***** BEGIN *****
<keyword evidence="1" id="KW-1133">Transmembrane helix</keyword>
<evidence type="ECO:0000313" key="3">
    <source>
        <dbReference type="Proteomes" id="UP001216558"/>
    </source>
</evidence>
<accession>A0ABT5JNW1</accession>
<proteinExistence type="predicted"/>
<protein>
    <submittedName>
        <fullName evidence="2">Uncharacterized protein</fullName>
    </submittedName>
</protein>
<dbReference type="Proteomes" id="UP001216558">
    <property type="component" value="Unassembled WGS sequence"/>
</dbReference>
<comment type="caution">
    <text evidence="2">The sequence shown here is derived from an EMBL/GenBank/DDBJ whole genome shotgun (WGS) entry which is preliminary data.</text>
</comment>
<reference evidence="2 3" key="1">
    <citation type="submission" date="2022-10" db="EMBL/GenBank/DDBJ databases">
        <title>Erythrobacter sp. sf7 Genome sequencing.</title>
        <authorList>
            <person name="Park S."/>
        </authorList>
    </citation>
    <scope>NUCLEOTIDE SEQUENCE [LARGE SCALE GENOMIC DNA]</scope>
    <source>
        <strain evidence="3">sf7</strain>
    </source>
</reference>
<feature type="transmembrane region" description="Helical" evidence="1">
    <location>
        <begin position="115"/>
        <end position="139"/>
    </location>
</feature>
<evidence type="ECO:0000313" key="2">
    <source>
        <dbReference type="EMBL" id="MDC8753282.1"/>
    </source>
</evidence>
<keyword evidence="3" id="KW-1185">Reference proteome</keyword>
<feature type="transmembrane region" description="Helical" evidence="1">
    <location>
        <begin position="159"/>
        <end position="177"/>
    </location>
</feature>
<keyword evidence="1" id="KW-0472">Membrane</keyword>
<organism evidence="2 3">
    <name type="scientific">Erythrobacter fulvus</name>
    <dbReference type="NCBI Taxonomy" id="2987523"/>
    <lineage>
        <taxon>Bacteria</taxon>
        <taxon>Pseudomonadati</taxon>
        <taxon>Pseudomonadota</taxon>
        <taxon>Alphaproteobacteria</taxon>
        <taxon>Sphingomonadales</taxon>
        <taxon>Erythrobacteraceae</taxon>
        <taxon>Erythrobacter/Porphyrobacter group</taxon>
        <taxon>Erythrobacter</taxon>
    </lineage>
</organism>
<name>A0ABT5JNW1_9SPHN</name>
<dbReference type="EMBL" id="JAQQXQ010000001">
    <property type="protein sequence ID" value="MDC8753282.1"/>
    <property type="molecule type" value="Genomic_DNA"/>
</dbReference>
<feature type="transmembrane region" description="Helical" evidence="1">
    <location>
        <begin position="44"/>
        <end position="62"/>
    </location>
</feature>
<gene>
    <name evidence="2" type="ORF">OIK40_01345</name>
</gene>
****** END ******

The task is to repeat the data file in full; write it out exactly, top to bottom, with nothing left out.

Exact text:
<keyword evidence="1" id="KW-1133">Transmembrane helix</keyword>
<evidence type="ECO:0000313" key="3">
    <source>
        <dbReference type="Proteomes" id="UP001216558"/>
    </source>
</evidence>
<accession>A0ABT5JNW1</accession>
<proteinExistence type="predicted"/>
<protein>
    <submittedName>
        <fullName evidence="2">Uncharacterized protein</fullName>
    </submittedName>
</protein>
<dbReference type="Proteomes" id="UP001216558">
    <property type="component" value="Unassembled WGS sequence"/>
</dbReference>
<comment type="caution">
    <text evidence="2">The sequence shown here is derived from an EMBL/GenBank/DDBJ whole genome shotgun (WGS) entry which is preliminary data.</text>
</comment>
<reference evidence="2 3" key="1">
    <citation type="submission" date="2022-10" db="EMBL/GenBank/DDBJ databases">
        <title>Erythrobacter sp. sf7 Genome sequencing.</title>
        <authorList>
            <person name="Park S."/>
        </authorList>
    </citation>
    <scope>NUCLEOTIDE SEQUENCE [LARGE SCALE GENOMIC DNA]</scope>
    <source>
        <strain evidence="3">sf7</strain>
    </source>
</reference>
<feature type="transmembrane region" description="Helical" evidence="1">
    <location>
        <begin position="115"/>
        <end position="139"/>
    </location>
</feature>
<evidence type="ECO:0000313" key="2">
    <source>
        <dbReference type="EMBL" id="MDC8753282.1"/>
    </source>
</evidence>
<keyword evidence="3" id="KW-1185">Reference proteome</keyword>
<feature type="transmembrane region" description="Helical" evidence="1">
    <location>
        <begin position="159"/>
        <end position="177"/>
    </location>
</feature>
<keyword evidence="1" id="KW-0472">Membrane</keyword>
<organism evidence="2 3">
    <name type="scientific">Erythrobacter fulvus</name>
    <dbReference type="NCBI Taxonomy" id="2987523"/>
    <lineage>
        <taxon>Bacteria</taxon>
        <taxon>Pseudomonadati</taxon>
        <taxon>Pseudomonadota</taxon>
        <taxon>Alphaproteobacteria</taxon>
        <taxon>Sphingomonadales</taxon>
        <taxon>Erythrobacteraceae</taxon>
        <taxon>Erythrobacter/Porphyrobacter group</taxon>
        <taxon>Erythrobacter</taxon>
    </lineage>
</organism>
<name>A0ABT5JNW1_9SPHN</name>
<dbReference type="EMBL" id="JAQQXQ010000001">
    <property type="protein sequence ID" value="MDC8753282.1"/>
    <property type="molecule type" value="Genomic_DNA"/>
</dbReference>
<feature type="transmembrane region" description="Helical" evidence="1">
    <location>
        <begin position="44"/>
        <end position="62"/>
    </location>
</feature>
<gene>
    <name evidence="2" type="ORF">OIK40_01345</name>
</gene>